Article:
Yes, I finally did it. Installed openSUSE 11 (KDE 4) on my ASUS Eee PC 701 last weekend.
As an aside, the ASUS Eee PC 701 is a nice little laptop that has single-handedly opened a whole new sub-segment in the mobile computing space. Now, almost every major manufacturer is entering this market. This new sub-segment goes by many names like subnotebook, netbook, ultra-mobile PC (UMPC), low-cost PC (LCPC) etc.
I got my Eee PC 701 earlier this year and I just loved it. For me, its the (almost) perfect combination of form factor, price and the fact that its a x86 PC. I know I'm gonna have some fun customizing it for my needs.
Anyway, I've been using the default Linux (Xandros variant) since I mainly use it to surf the web, check my emails, read PDF and MS Office documents. Due to its small keyboard and screen, I will never use it as a 9-to-5 office PC. Lately though, I have been a little frustrated at the patches that ASUS rolls out... big downloads, seeing little improvements and some patches breaks the GUI. Sigh... I guess I shouldn't expect a hardware equipment manufacturer to be good at software... even software giants don't get it right from time to time.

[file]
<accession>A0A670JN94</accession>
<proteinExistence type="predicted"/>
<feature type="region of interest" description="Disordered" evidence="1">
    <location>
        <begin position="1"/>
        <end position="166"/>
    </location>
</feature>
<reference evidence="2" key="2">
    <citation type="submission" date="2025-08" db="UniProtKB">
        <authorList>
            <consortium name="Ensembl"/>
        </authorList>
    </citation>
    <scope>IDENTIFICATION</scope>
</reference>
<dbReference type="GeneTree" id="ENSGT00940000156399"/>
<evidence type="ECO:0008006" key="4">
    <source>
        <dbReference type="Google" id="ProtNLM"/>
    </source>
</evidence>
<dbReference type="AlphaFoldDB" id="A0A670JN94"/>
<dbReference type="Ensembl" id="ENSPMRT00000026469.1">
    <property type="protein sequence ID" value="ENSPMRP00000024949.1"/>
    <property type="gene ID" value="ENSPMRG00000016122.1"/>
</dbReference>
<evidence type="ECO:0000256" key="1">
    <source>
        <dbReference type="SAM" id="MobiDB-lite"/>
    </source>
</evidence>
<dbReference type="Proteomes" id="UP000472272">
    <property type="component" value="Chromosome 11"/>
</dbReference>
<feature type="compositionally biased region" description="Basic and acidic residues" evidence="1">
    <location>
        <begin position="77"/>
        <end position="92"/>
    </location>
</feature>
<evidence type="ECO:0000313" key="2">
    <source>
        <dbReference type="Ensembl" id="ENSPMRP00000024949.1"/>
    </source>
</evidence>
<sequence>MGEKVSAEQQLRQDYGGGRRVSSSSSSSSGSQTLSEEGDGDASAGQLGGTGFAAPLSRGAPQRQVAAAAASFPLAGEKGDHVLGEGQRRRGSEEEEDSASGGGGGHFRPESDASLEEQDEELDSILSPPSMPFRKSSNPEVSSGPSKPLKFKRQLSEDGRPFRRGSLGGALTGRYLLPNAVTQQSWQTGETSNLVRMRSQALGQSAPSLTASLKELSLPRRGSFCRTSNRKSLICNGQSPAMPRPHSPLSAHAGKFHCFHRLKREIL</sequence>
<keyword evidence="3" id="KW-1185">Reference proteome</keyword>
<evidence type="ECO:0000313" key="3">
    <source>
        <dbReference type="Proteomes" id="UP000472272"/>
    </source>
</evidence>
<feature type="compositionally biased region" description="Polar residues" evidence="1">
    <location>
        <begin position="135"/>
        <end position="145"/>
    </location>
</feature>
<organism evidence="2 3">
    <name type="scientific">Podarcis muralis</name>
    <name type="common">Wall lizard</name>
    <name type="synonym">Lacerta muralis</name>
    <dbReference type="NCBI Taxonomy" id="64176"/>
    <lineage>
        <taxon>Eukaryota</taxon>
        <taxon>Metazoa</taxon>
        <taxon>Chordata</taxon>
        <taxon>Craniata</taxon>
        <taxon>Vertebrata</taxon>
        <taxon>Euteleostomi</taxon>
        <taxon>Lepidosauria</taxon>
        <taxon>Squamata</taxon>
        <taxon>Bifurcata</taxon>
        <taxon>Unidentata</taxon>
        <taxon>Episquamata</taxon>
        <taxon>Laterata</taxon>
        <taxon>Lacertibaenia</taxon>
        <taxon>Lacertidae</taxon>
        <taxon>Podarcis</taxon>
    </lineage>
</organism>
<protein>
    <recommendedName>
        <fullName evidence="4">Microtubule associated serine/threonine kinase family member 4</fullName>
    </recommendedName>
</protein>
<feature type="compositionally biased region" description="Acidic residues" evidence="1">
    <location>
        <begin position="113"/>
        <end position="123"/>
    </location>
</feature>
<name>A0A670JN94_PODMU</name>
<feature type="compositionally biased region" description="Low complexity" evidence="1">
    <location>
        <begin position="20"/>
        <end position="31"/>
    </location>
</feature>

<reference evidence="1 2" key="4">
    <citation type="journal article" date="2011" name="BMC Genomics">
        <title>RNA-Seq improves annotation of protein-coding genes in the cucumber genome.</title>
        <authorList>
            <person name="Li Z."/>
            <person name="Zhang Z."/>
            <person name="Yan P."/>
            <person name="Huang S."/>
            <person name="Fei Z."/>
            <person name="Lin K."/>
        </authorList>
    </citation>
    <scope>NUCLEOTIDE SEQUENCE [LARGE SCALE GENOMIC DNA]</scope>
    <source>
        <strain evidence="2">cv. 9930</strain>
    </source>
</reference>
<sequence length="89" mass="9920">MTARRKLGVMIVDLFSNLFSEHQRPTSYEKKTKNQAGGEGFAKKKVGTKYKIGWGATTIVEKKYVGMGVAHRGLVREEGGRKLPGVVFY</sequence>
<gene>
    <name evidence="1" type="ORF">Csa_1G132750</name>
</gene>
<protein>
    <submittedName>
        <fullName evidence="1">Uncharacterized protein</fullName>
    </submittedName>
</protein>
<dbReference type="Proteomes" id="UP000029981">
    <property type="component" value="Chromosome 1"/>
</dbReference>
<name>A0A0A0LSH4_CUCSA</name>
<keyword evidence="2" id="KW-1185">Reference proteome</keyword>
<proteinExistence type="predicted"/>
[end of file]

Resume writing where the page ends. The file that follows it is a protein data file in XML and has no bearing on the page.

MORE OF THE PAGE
Being more familiar with the SUSE flavour of Linux, I decided to try out openSUSE 11 (KDE 4). I've had some success in the past with openSUSE 10.3 but I found it too much work to get it to a level where I am productive.
This time around, with openSUSE 11 (KDE 4), I am very pleased. First, the installer worked very well with the small screen estate (800x480) and the installation was very smooth. The only extra bit of work is the LAN & Wifi drivers. None of the drivers in the default openSUSE package works with the hardware. Thankfully, these drivers have been packaged by a very kind soul and I just have to download them onto a USB memory stick prior to the installation. [ appleonkel, whoever you are, Thank you! ]
The default openSUSE 11 (KDE 4) UI looks great with its nice Big icons. Turned on 3D desktop effects with a click of a checkbox. Sweeet!
Here are some details of my installation and configurations:
1) Prior to installation, I downloaded a bunch of LAN/Wifi RPMs (atl2*.rpm and madwifi*.rpm) from http://download.opensuse.org/repositories/home:/appleonkel:/EEE/openSUSE_10.3_Update/i586/
2) I used an external USB DVD drive and the standard openSUSE 11 DVD. At boot time, hit the Esc key to choose the boot device (ie DVD drive). If you do not have an external USB DVD drive, you can use USB memory sticks too. Please refer to this openSUSE article at http://en.opensuse.org/OpenSUSE_on_the_EeePC#Installation .
I removed the 2GB SD card. There were reports that the installation did not go well with some SD cards plugged in.
4) After initial installation, noted the kernel (2.6.25...-pae) and applied the relevant atl2 and madwifi (pae) rpms from (1). Reboot and the system can now access the WWW.
Other bits of additional work I did are to enable some of the Hotkeys, the embedded camera for use with Skype and the CPUFreq support. All very well documented at http://en.opensuse.org/OpenSUSE_on_the_EeePC
Nice to have an all SUSE setup at home and at work.